Andy’s friendly, outgoing demeanor is quite a magnet, as I discovered while on a Leafs road trip to St. Louis in 1995. He and I both remembered — in our phone conversation on Tuesday — the MetroLink train–ride downtown from Lambert International Airport. The rail system had just opened and provided, for three dollars, quite an alternative to the $35 taxi fare. The Leafs and Blues encountered one another frequently back then, as both were in the Western Conference. Toronto and St. Louis met in the playoffs in 1986–87–90–93 and ’96. Leafs moved to the Eastern Conference in 1998–99. In February of that year, the club also moved from the Gardens to the Air Canada Centre. Paul Morris continued in his P.A. role for the balance of the schedule and a determination was made to audition a new voice for the 1999–2000 Maple Leafs season.
Andy was among those requested by MLSE to submit a demo–tape, and his hopes began to soar when he made it to the final–five applicants. The next day came a memorable telephone–call from Leafs president Ken Dryden offering him the job. For the next 16 NHL seasons (excluding the lockout year of 2004–05), Andy provided the announcement of goals, assists, penalties, pre–game and intermission tidings at the ACC. His thick, baritone voice — the envy of most others in radio — became familiar and comfortable to a full generation of hockey fans at the arena, and those watching on TV. It was therefore unsurprising that a deluge of condolence and well–wishing on social media quickly followed the Tweet that Andy’s contract with the Leafs would not be renewed. Though he clearly noticed the out–poring, it had only a marginal effect.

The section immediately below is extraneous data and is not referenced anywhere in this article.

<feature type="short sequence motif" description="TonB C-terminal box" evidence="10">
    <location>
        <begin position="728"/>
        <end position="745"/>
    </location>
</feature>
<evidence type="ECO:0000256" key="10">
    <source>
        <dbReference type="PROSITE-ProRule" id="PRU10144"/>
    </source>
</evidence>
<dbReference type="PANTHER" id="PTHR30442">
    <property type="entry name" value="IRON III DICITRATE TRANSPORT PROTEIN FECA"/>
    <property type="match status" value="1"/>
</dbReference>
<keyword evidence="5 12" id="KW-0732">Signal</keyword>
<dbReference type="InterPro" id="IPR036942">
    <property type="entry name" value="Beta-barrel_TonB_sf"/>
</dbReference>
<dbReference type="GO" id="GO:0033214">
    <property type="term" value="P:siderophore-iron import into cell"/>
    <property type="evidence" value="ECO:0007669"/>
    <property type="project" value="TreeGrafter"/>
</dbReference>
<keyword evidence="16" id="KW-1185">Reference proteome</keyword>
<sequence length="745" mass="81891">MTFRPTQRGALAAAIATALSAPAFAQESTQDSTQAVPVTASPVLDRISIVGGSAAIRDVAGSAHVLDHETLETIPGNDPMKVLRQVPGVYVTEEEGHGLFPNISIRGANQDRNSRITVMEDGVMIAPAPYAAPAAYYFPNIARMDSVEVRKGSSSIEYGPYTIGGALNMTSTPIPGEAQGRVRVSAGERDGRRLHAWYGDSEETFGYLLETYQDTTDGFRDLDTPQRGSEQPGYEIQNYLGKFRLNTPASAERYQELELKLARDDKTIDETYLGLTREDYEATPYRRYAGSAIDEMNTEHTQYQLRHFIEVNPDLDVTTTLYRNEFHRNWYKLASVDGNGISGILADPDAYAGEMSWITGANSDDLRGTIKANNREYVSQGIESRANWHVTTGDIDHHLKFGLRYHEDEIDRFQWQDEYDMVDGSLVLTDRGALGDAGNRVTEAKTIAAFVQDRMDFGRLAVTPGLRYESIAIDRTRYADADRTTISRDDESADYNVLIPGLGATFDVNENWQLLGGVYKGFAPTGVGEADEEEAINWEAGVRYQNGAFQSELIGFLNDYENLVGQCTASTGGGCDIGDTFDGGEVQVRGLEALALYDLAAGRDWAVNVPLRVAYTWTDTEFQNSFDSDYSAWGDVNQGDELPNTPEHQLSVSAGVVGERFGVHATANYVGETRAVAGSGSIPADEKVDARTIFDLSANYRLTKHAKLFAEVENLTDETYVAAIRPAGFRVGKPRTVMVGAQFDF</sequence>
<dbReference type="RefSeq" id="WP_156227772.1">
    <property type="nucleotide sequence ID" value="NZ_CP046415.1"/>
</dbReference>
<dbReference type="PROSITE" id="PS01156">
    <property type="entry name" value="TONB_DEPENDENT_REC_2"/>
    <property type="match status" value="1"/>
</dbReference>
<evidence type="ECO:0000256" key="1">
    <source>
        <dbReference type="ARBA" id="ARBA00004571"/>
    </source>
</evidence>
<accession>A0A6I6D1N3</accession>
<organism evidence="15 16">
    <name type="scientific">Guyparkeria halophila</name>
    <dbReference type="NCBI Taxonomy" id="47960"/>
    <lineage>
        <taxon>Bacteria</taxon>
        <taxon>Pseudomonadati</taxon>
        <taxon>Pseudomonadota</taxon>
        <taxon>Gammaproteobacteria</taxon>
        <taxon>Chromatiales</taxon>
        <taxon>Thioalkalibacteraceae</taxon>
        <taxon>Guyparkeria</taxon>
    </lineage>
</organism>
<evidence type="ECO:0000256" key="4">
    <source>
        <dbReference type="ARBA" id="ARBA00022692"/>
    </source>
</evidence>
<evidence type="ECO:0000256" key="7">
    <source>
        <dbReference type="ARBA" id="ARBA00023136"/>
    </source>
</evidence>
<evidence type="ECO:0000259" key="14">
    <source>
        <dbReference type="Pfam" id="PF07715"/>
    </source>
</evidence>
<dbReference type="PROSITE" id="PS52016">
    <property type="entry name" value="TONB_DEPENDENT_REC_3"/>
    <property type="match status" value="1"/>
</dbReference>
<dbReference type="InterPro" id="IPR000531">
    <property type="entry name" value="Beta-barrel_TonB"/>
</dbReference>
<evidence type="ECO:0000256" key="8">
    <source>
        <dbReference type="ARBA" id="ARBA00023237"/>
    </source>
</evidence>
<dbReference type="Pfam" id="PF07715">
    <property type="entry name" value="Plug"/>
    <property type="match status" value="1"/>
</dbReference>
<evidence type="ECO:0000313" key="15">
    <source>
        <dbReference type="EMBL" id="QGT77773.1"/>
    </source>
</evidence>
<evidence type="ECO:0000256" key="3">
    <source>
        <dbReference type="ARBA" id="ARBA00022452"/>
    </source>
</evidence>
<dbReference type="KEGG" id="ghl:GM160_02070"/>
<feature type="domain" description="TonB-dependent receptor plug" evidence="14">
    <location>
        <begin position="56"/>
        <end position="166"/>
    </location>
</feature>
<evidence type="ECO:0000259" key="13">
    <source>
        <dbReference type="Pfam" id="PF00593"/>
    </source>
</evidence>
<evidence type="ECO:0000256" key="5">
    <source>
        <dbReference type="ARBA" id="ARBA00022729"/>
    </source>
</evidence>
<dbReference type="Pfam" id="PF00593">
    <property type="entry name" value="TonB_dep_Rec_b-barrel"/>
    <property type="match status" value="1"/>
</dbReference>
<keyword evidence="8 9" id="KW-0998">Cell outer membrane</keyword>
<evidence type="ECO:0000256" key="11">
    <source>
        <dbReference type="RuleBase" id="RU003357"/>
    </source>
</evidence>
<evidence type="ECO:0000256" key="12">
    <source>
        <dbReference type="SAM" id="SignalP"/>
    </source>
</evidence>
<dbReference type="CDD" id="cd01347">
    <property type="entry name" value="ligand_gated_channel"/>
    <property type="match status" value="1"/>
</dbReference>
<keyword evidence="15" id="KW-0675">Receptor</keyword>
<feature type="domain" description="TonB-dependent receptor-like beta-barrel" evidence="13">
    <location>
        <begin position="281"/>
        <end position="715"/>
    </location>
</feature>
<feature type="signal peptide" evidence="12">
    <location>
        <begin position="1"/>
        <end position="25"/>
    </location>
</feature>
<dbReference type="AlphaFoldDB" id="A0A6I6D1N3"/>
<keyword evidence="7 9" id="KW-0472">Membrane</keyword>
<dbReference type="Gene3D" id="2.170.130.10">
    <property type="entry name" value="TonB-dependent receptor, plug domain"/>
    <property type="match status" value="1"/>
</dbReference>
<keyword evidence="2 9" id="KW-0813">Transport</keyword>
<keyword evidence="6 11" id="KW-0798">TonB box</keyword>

FOR 16 NHL SEASONS, ANDY’S PERCH WAS IN THE UPPER ROW OF THE ACC PRESS BOX.
“To be honest, I didn’t expect much of a reaction at all,” he confessed. “So, I really appreciated every message… and the fact people weren’t indifferent or ambivalent about my situation. It softened whatever blow I felt. But, again Howie, I was fine with [MLSE’s] decision. I didn’t go into mourning or start to wonder what I’d done wrong. Nothing like that arose in the talk I had with Brendan. My contract was up and they chose to go in a different direction. Which was their prerogative. As mentioned, I still have my ‘day’ job.”
If anyone showed remorse, it was Andy’s son, Morgan Frost, who played as a 16–year–old Junior last season with the Sault Ste. Marie Greyhounds of the Ontario Hockey League. “Morgan was a bit upset because he has the memory of coming with me to the ACC for his entire life,” Andy said. “But, he’s a big boy now with an awful lot on his plate. I’ve been taking him to Barrie [Ont.] virtually every day this summer so he can skate and train for next season in the Soo. Being able to follow his exploits more closely is another reason I wasn’t particularly upset over losing the Leafs P.A. gig. Family time took quite a hit with both of my jobs.”
In reaching out to Andy on social media, people often mentioned they “felt sorry” he was losing his P.A. role at a time when the Leafs appear on the verge of an upswing. Though he fondly remembers the good teams of Pat Quinn early in his days at the arena (2000–2004), Andy has spent many–a–lean night in the past decade drumming up emotion for the abysmal product down below. “Oh, yeah, I can still close my eyes and see Aki Berg, Dmitri Khristich, Rikard Wallin and others,” Andy laughed.
“But, you know what? It never mattered. And, that’s what I’ll miss most about the Air Canada Centre. Regardless of where the Leafs were in the standings or which opponent came to the arena, there was always that unique feeling on a game night. The excitement in the air. The anticipation from the fans. I fed off that during all of 17 years in the building. And, I’ll take the memories with me for the rest of my life.”